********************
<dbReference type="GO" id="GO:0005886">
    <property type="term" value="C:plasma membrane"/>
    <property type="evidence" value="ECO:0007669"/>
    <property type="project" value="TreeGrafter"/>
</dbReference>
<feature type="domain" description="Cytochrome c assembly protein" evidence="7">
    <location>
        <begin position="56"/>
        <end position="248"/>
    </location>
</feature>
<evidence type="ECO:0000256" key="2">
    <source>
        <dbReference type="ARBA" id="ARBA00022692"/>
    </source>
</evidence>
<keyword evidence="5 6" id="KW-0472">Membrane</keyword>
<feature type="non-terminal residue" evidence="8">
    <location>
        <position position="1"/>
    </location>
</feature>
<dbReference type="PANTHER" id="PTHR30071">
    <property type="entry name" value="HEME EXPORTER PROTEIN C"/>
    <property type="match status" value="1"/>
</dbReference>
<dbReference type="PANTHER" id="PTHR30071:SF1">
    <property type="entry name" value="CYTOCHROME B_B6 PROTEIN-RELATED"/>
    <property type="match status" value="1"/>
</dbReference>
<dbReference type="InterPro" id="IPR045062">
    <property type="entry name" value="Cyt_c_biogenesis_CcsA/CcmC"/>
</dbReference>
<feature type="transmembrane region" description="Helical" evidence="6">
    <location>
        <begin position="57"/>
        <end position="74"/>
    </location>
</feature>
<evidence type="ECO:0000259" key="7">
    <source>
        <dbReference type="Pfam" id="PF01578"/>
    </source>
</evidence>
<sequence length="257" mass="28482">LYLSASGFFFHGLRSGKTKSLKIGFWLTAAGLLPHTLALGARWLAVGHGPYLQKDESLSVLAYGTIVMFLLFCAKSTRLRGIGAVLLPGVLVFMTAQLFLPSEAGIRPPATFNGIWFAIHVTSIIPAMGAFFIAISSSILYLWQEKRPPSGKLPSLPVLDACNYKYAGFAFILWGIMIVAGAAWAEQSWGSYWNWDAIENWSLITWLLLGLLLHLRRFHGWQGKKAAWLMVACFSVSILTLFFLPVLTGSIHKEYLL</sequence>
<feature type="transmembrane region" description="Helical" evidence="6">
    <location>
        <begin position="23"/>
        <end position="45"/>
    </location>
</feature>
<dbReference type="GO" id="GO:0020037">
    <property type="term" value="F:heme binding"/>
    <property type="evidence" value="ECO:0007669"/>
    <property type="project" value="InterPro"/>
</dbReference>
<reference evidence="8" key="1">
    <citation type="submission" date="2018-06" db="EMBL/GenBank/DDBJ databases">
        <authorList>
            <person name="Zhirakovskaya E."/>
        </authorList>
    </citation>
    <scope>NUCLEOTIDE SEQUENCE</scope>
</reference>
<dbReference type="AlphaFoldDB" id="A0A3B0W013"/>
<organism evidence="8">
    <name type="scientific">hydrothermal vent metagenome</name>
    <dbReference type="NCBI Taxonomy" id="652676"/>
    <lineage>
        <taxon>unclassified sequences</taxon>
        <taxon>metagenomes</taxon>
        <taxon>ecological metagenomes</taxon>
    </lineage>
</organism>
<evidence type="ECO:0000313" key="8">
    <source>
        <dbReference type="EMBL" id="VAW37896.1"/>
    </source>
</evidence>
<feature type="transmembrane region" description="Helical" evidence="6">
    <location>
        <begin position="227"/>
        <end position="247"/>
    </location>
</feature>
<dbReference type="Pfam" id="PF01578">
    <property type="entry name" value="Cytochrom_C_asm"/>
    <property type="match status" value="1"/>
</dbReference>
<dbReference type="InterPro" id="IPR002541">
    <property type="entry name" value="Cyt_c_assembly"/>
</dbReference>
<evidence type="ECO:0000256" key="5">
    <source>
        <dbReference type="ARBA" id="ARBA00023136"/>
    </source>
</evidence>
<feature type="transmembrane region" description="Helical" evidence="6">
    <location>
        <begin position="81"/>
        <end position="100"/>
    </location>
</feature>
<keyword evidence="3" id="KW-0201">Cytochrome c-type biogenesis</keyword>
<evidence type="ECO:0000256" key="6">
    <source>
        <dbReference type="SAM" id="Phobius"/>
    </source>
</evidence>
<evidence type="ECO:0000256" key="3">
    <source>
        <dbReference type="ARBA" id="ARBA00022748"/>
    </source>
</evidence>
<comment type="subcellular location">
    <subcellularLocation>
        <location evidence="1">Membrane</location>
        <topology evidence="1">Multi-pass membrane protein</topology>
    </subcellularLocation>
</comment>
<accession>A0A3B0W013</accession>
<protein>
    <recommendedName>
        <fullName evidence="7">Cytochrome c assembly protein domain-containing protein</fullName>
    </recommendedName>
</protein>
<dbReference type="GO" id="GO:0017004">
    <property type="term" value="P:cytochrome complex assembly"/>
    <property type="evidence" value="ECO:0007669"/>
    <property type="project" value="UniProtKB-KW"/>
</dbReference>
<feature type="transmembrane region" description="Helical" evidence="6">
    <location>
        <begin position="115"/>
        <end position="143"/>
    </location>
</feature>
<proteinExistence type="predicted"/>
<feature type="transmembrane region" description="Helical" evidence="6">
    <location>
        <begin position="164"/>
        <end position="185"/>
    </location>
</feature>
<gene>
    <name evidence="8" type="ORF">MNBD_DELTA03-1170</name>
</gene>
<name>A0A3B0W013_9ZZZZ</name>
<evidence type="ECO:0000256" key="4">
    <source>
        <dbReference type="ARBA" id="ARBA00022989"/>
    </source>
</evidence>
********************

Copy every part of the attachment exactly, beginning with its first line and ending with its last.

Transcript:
<dbReference type="GO" id="GO:0005886">
    <property type="term" value="C:plasma membrane"/>
    <property type="evidence" value="ECO:0007669"/>
    <property type="project" value="TreeGrafter"/>
</dbReference>
<feature type="domain" description="Cytochrome c assembly protein" evidence="7">
    <location>
        <begin position="56"/>
        <end position="248"/>
    </location>
</feature>
<evidence type="ECO:0000256" key="2">
    <source>
        <dbReference type="ARBA" id="ARBA00022692"/>
    </source>
</evidence>
<keyword evidence="5 6" id="KW-0472">Membrane</keyword>
<feature type="non-terminal residue" evidence="8">
    <location>
        <position position="1"/>
    </location>
</feature>
<dbReference type="PANTHER" id="PTHR30071">
    <property type="entry name" value="HEME EXPORTER PROTEIN C"/>
    <property type="match status" value="1"/>
</dbReference>
<dbReference type="PANTHER" id="PTHR30071:SF1">
    <property type="entry name" value="CYTOCHROME B_B6 PROTEIN-RELATED"/>
    <property type="match status" value="1"/>
</dbReference>
<dbReference type="InterPro" id="IPR045062">
    <property type="entry name" value="Cyt_c_biogenesis_CcsA/CcmC"/>
</dbReference>
<feature type="transmembrane region" description="Helical" evidence="6">
    <location>
        <begin position="57"/>
        <end position="74"/>
    </location>
</feature>
<evidence type="ECO:0000259" key="7">
    <source>
        <dbReference type="Pfam" id="PF01578"/>
    </source>
</evidence>
<sequence length="257" mass="28482">LYLSASGFFFHGLRSGKTKSLKIGFWLTAAGLLPHTLALGARWLAVGHGPYLQKDESLSVLAYGTIVMFLLFCAKSTRLRGIGAVLLPGVLVFMTAQLFLPSEAGIRPPATFNGIWFAIHVTSIIPAMGAFFIAISSSILYLWQEKRPPSGKLPSLPVLDACNYKYAGFAFILWGIMIVAGAAWAEQSWGSYWNWDAIENWSLITWLLLGLLLHLRRFHGWQGKKAAWLMVACFSVSILTLFFLPVLTGSIHKEYLL</sequence>
<feature type="transmembrane region" description="Helical" evidence="6">
    <location>
        <begin position="23"/>
        <end position="45"/>
    </location>
</feature>
<dbReference type="GO" id="GO:0020037">
    <property type="term" value="F:heme binding"/>
    <property type="evidence" value="ECO:0007669"/>
    <property type="project" value="InterPro"/>
</dbReference>
<reference evidence="8" key="1">
    <citation type="submission" date="2018-06" db="EMBL/GenBank/DDBJ databases">
        <authorList>
            <person name="Zhirakovskaya E."/>
        </authorList>
    </citation>
    <scope>NUCLEOTIDE SEQUENCE</scope>
</reference>
<dbReference type="AlphaFoldDB" id="A0A3B0W013"/>
<organism evidence="8">
    <name type="scientific">hydrothermal vent metagenome</name>
    <dbReference type="NCBI Taxonomy" id="652676"/>
    <lineage>
        <taxon>unclassified sequences</taxon>
        <taxon>metagenomes</taxon>
        <taxon>ecological metagenomes</taxon>
    </lineage>
</organism>
<evidence type="ECO:0000313" key="8">
    <source>
        <dbReference type="EMBL" id="VAW37896.1"/>
    </source>
</evidence>
<feature type="transmembrane region" description="Helical" evidence="6">
    <location>
        <begin position="227"/>
        <end position="247"/>
    </location>
</feature>
<dbReference type="Pfam" id="PF01578">
    <property type="entry name" value="Cytochrom_C_asm"/>
    <property type="match status" value="1"/>
</dbReference>
<dbReference type="InterPro" id="IPR002541">
    <property type="entry name" value="Cyt_c_assembly"/>
</dbReference>
<evidence type="ECO:0000256" key="5">
    <source>
        <dbReference type="ARBA" id="ARBA00023136"/>
    </source>
</evidence>
<feature type="transmembrane region" description="Helical" evidence="6">
    <location>
        <begin position="81"/>
        <end position="100"/>
    </location>
</feature>
<keyword evidence="3" id="KW-0201">Cytochrome c-type biogenesis</keyword>
<evidence type="ECO:0000256" key="6">
    <source>
        <dbReference type="SAM" id="Phobius"/>
    </source>
</evidence>
<evidence type="ECO:0000256" key="3">
    <source>
        <dbReference type="ARBA" id="ARBA00022748"/>
    </source>
</evidence>
<comment type="subcellular location">
    <subcellularLocation>
        <location evidence="1">Membrane</location>
        <topology evidence="1">Multi-pass membrane protein</topology>
    </subcellularLocation>
</comment>
<accession>A0A3B0W013</accession>
<protein>
    <recommendedName>
        <fullName evidence="7">Cytochrome c assembly protein domain-containing protein</fullName>
    </recommendedName>
</protein>
<dbReference type="GO" id="GO:0017004">
    <property type="term" value="P:cytochrome complex assembly"/>
    <property type="evidence" value="ECO:0007669"/>
    <property type="project" value="UniProtKB-KW"/>
</dbReference>
<feature type="transmembrane region" description="Helical" evidence="6">
    <location>
        <begin position="115"/>
        <end position="143"/>
    </location>
</feature>
<proteinExistence type="predicted"/>
<feature type="transmembrane region" description="Helical" evidence="6">
    <location>
        <begin position="164"/>
        <end position="185"/>
    </location>
</feature>
<gene>
    <name evidence="8" type="ORF">MNBD_DELTA03-1170</name>
</gene>
<name>A0A3B0W013_9ZZZZ</name>
<evidence type="ECO:0000256" key="4">
    <source>
        <dbReference type="ARBA" id="ARBA00022989"/>
    </source>
</evidence>